Officials defend care record at state vets home - East Valley Tribune: News

Officials defend care record at state vets home

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Posted: Wednesday, June 18, 2008 6:21 pm | Updated: 12:06 am, Sat Oct 8, 2011.

Officials from the state-run nursing home for veterans defended the beleaguered facility during a House committee hearing Wednesday, disputing findings of a recent health inspection and offering an accounting of how state money has been spent.

Arizona State Veteran Home under scrutiny again

Veteran home woes resurface

Rep. John Nelson, R-Phoenix, called a special meeting of his House Counties, Municipalities and Military Affairs Committee to hear details of a recent investigation that found the Arizona State Veteran Home had violated 10 state and federal licensing standards.

Inspectors were following up on their finding in May that residents were in immediate jeopardy after a diabetic recovering from a brain injury was discharged without medication or home health services.

"The issue with the veteran who was sent home - we blew it," said Richard "Gregg" Maxon, the outgoing director of the Department of Veterans Services, which oversees the home.

"I'm not going to stand here and sugarcoat it," he said. "It's a black eye we're just going to have to live with."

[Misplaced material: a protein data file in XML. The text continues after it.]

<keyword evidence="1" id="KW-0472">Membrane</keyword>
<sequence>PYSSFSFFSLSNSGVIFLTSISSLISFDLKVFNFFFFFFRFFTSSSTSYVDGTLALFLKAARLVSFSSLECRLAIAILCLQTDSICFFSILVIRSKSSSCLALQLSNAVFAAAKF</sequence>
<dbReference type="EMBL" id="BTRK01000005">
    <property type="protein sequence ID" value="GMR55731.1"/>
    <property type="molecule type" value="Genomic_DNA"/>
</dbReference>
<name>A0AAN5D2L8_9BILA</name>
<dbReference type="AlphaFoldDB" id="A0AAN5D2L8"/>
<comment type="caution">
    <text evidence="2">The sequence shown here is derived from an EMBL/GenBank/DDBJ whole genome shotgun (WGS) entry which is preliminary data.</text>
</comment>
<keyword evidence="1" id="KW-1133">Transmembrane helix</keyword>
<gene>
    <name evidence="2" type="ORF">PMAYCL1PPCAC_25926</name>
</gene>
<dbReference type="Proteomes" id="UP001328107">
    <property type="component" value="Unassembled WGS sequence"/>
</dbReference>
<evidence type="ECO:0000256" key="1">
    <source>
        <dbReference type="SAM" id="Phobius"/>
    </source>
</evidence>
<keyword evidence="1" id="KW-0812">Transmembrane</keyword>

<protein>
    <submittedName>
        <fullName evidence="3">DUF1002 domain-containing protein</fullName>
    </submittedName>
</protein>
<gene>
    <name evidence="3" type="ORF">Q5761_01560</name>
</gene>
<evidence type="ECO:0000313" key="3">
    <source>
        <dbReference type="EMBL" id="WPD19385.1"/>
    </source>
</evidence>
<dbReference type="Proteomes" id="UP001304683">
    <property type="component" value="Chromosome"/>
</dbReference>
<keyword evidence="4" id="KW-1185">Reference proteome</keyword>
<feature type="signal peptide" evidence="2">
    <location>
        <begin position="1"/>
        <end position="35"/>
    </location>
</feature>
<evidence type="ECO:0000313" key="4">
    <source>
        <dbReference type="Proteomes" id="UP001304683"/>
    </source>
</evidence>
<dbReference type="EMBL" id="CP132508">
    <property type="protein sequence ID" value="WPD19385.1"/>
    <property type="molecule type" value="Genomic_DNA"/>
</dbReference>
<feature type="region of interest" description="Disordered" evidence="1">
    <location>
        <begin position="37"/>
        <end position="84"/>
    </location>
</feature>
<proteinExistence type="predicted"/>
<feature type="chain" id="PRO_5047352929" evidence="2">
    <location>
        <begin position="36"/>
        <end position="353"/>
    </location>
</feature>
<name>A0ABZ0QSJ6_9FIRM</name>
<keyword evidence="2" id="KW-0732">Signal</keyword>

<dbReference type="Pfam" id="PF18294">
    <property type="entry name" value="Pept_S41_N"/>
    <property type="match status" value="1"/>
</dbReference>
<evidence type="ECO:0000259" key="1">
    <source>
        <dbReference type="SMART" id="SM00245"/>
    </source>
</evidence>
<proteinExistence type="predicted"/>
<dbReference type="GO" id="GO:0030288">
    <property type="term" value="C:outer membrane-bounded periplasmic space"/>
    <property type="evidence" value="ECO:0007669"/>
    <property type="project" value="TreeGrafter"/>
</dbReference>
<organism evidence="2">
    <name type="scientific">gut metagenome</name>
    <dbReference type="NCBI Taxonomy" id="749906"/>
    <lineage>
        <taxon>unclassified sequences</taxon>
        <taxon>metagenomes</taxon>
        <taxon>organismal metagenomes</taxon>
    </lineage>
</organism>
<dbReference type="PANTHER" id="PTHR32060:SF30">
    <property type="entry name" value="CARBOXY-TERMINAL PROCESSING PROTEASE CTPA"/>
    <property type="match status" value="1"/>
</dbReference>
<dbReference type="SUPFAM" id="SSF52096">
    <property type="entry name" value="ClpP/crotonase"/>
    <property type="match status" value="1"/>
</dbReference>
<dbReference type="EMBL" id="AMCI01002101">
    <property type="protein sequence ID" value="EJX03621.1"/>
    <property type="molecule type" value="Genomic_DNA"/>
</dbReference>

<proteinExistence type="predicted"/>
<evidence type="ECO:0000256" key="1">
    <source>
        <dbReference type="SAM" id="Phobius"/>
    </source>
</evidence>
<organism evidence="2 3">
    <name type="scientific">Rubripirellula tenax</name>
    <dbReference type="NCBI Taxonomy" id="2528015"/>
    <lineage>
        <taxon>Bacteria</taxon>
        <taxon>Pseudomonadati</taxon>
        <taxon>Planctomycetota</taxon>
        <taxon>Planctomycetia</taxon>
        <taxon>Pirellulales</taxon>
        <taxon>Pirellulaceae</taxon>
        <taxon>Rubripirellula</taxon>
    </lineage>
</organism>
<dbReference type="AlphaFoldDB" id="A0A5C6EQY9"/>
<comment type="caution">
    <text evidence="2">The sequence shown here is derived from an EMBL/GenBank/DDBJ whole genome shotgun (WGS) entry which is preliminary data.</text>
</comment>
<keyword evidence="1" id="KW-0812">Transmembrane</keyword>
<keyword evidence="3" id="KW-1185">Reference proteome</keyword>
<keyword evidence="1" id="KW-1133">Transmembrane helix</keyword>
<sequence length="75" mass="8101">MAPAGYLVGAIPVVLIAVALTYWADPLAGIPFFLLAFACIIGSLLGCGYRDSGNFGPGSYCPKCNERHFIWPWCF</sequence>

But Maxon said the nursing home for military veterans is a much better place than it was a year ago, the last time state inspectors deemed residents in immediate jeopardy.

An inspection last fall found widespread problems with pressure sores and fall prevention - two key areas for nursing homes. But a survey in March showed improvement. An incident in which a paraplegic sheared off his toes in his electric wheelchair drew most of the 24 citations in that report.

"I don't know that the home should be judged on those two incidents," Maxon said. "I do think the veterans home is a good place to be."

Sylvia Balistreri, program manager for long-term care licensing with the state Department of Health Services, detailed the problems found in the latest inspection, which included ignoring resident complaints and preventing residents from leaving the grounds unescorted.

Though Nelson indicated he had turned up additional problems not found by Balistreri's inspectors, he didn't make those clear Wednesday or indicate what action, if any, he expected the committee to take.

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